Party shootings lead activists to push for black gay rights
By Tonya Maxwell
Chicago Tribune staff reporter
Published February 14, 2007
After two masked gunmen shot six people at a party of young, black, gay men on Dec. 31, police investigated the shootings for evidence of a hate crime.
Almost two months later, investigators still don't know if it was a hate crime or who was responsible for the attack at a South Side two-flat, which is known as a gathering place for gay men. But activists have called for public officials in the 8th Ward, where the incident occurred, to expand a task force created to promote more tolerance toward gays and lesbians in the area and provide more services for them.
On Tuesday, advocates asked City Council candidates on the Feb. 27 ballot to attend a meeting Sunday at Chicago State University and announce their support for gay rights in the African-American community.
"Thank God nobody died. But out of that tragic incident, we're able to find our voice and our strength. After we called everyone together, we did something that's never been done before in this town," said Marc Loveless, an activist who organized the news conference. "We just said to everybody, `We need to bring this community together with people who are responsible and call them to be accountable.'"
The attack and the surrounding controversy have pushed into the public arena issues that have long been talked about among black gays and lesbians. For example, there are few services and social venues for gays and lesbians on the South Side, advocates said.
Most are on the North Side, said Vernita Gray, a liaison to the gay community for the Cook County state's attorney.
"You can go to a doctor who understands your concerns, have lunch at a friendly place and grab a cocktail," Gray said.
The South Side isn't the only area that lacks prominent services for gays, she said. Similar concerns exist in other predominantly minority areas.
Long before the shooting, residents had complained to police about the late-night parties and loud music in the two-flat in the 7900 block of South Woodlawn Avenue. Some neighbors said the sexual orientation of the men in the apartment wasn't an issue; they were just concerned about the strangers coming and going from the home.
One of the tenants, who asked to be identified only as Romeo, said neighbors had rarely complained about the noise.
About 5:30 a.m. Dec. 31, about 75 to 100 partygoers were in the basement and first-level apartment when a gunman burst through the side door and another stood in the back yard pointing a gun at the back door, he said. By the time the gunmen fled, six people had been shot.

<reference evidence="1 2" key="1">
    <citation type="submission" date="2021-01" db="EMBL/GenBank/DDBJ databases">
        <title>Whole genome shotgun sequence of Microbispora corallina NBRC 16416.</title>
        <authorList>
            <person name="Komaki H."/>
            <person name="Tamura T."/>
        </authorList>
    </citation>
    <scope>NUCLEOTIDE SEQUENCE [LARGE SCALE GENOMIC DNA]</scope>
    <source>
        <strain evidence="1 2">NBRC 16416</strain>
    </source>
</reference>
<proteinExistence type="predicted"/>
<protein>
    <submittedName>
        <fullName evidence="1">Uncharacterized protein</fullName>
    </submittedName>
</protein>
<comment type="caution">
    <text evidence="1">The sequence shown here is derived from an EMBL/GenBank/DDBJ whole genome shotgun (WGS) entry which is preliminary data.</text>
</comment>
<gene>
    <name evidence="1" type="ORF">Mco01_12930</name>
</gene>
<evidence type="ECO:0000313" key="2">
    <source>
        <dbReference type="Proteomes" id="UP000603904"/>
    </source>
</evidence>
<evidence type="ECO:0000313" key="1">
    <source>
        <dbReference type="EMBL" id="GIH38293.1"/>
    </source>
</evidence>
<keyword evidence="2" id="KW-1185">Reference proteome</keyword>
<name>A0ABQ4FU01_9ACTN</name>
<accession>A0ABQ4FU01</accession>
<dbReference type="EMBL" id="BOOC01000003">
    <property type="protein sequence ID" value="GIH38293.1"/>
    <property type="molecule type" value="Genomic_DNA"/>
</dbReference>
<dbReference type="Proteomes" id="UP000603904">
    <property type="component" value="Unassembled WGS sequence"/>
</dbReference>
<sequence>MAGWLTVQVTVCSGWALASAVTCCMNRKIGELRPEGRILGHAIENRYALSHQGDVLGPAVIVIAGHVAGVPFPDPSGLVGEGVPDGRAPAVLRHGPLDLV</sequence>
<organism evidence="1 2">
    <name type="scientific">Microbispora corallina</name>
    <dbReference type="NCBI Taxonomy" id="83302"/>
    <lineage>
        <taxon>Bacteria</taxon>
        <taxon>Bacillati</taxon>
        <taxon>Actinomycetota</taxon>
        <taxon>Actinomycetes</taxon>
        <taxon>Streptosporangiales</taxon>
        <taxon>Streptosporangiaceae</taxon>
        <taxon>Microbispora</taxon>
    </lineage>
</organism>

Romeo, 21, said the incident shows the need for a recreational and social-service center for young gays and lesbians in the area.
"It doesn't take much. Just a couple of words, a letter, to get it started. We could come in and scrub the walls ourselves just to make this happen," he said. "Does another incident have to happen before this starts to move?"
But Lisa Marie Pickens, an 8th Ward resident and president-elect of a group for lesbian and bisexual black women, said the first step is having a communitywide discussion about issues related to the shooting. Her group, Affinity, is among a few gay organizations on the South Side, and it provides services such as support groups and cultural activities, including poetry slams.
Pickens, a member of the task force, said she is concerned about the homophobia gay and lesbian schoolchildren face, as well as the violence that pervades the ward, regardless of the sexual orientation of the victims. Other members of the task force include police officers and Ald. Michelle Harris (8th).
She dismisses the notion black people are more homophobic than other groups.
"I take issue with the stereotype. I think there is ignorance in all communities. I don't think people in the 8th Ward have a monopoly in that issue," Pickens said. "Ultimately, what we all deserve and want is equality, and I'm going to hold my community to a standard of equality."
Violence is a common issue facing young, black, gay men in Chicago, said Frank Walker, who founded the Youth Pride Center, a downtown organization that offers activities for gays 13 to 24 years old.
After the shooting, he began asking youths at the center to fill out an informal survey.
"They don't report [attacks] to police because they are not out at home," Walker said. "And sometimes people know that they didn't report, so they find out they can do it again and again."
Leroy Pinkerton, 17, who spends a lot of time at the Youth Pride Center, recalled being attacked on a summer day in 2005.
He was walking with two cousins when six people started following them and hurling gay slurs at them.
"My cousin said not to pay attention. We didn't do nothing to them, but they jumped us. I guess they needed someone to pick on," Pinkerton said. "They broke my cousin's arm. He was pretty shaken up."
Bill Greaves, the city's liaison to the gay community, said he, too, sees a youth center on the South Side as an attainable, albeit long-term, goal. So far, task force members are getting input from the community, and diversity training for police officers and at schools could emerge as priorities, Greaves said.
"I think it's positive, in spite of the fact it came out of a violent situation that should never have occurred, this has great potential for changing the lives of [gays and lesbians] in the 8th Ward, and on the South Side in the larger sense," he said.